• Dilution: Use at 1 drop per teaspoon, or 6 drops per ounce for a 1% dilution. Use a more subtle scent in direct inhalation, or room diffusion. A drop will do for passive diffusion.

 

  • Inhalation: Inhalation from the bottle is too overwhelming to the senses and subtle body. Simply add 1 drop to a tissue or cotton ball, or aromatherapy jewelry. You can also add 5 drops per 100 ml to your diffuser and run for a short period, or add 15 drops to your personal inhaler and breathe in gently. You may also choose to use these at half-strength if the scent is more strong than subtle depending on your proximity. The key is to get a gentle hint of the scent and not to overwhelm the senses.

 

  • Topical Application: Dilute to 1% in Jojoba or other carrier oil of your choice. You may wish to anoint your chakras. Anointing is an ancient practice across spiritual traditions in which an oil is applied with intention. It is often used for protection, to connect with the sacred, to empower, and to support wellness. You may wish to anoint your chakra, pulse points, or nearby areas of the body. For the first chakra, you may use the soles of the feet and/or touch behind the knees.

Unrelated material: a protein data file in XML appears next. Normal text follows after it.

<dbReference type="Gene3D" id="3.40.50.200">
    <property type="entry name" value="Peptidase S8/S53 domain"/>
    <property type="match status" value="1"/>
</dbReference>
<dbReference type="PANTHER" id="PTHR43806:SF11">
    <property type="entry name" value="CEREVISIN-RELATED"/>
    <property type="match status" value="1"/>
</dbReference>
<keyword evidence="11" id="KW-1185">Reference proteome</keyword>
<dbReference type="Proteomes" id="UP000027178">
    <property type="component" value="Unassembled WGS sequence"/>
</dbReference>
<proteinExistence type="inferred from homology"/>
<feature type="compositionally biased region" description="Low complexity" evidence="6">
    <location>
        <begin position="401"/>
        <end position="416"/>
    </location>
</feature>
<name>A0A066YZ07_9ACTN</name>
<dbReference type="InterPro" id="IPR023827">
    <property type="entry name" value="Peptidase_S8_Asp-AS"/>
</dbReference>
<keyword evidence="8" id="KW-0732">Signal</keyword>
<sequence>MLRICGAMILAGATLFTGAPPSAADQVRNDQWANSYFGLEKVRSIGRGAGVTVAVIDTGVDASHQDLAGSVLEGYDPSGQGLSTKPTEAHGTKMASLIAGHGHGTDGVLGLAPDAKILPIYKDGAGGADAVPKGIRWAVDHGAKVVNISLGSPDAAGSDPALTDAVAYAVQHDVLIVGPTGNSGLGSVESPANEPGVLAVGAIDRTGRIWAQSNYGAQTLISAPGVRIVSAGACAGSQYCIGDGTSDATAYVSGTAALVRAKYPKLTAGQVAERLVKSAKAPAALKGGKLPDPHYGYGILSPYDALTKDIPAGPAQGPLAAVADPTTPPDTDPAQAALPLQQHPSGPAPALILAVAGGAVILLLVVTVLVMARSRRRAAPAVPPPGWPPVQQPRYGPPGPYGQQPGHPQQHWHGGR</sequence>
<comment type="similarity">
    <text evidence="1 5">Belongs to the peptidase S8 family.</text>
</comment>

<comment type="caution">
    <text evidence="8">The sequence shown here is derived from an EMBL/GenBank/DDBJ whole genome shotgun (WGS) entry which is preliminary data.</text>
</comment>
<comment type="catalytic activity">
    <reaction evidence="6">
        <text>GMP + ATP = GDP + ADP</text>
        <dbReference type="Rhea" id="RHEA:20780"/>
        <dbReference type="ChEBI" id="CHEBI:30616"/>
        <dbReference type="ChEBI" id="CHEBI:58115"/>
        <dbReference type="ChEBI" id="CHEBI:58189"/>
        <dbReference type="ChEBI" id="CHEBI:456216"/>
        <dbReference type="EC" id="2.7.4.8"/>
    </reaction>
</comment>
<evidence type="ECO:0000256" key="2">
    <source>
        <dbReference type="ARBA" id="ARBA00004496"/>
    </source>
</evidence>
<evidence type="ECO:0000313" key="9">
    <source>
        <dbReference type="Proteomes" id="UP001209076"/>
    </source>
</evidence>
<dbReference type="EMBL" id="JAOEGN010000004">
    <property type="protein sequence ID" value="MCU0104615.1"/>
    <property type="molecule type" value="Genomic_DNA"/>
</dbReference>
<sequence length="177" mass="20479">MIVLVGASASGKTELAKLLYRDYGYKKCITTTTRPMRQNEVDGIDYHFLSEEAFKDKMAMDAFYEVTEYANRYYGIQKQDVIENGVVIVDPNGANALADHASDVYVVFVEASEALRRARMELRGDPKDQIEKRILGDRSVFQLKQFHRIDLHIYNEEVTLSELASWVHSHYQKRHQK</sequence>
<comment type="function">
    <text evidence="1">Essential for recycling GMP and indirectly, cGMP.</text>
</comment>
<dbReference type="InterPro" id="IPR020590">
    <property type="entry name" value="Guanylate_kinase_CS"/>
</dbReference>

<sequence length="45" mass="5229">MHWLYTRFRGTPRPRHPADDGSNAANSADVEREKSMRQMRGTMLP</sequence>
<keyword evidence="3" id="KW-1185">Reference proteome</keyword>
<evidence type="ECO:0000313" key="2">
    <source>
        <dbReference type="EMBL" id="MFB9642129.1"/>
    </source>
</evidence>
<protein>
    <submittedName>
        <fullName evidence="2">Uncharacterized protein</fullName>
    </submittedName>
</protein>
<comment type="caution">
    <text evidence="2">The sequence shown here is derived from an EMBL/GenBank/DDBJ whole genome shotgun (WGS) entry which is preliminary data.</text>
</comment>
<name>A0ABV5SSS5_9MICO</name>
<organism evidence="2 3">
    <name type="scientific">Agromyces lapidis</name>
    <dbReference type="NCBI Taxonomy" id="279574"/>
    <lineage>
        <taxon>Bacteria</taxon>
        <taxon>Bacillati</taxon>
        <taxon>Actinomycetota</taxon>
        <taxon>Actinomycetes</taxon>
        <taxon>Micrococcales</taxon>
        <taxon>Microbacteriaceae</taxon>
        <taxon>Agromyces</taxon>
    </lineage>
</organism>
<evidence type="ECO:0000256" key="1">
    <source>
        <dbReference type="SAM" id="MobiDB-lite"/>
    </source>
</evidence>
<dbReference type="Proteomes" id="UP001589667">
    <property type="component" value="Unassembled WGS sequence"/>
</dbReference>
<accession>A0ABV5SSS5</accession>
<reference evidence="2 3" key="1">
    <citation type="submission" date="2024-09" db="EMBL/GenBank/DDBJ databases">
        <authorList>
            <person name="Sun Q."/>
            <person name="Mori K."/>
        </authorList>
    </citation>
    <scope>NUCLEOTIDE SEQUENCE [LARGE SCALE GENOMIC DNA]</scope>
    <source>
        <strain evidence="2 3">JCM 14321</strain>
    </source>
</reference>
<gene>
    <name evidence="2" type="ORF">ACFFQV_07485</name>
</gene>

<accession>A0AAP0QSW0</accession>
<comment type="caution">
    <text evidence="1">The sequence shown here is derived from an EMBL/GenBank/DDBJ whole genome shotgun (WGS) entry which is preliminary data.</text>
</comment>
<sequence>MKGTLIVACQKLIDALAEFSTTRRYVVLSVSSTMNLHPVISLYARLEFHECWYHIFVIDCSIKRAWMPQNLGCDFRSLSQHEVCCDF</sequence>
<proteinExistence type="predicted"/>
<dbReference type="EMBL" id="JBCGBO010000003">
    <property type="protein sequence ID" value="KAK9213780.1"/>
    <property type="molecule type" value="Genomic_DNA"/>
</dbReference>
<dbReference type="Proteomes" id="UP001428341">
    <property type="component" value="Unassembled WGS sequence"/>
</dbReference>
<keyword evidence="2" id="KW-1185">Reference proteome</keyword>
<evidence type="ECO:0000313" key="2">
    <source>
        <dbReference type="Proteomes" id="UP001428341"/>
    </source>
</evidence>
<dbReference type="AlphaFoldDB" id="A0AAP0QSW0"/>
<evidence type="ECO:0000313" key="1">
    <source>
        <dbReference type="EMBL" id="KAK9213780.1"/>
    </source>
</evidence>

• Combination: Add drops diluted to 1% to the hands and then anoint the chakra, pulse point, or body area desired. Then, bring the hands up to inhale and relax into a mindful balancing practice.

 

How to Combine Chakra Synergies with Mindfulness Techniques

When working with aromatherapy for the spirit, we can create an even more expansive experience when combined with mindfulness techniques such as these outlined below.  This synergy for the senses can help  bring  balance, harmony, and well-being within our whole being.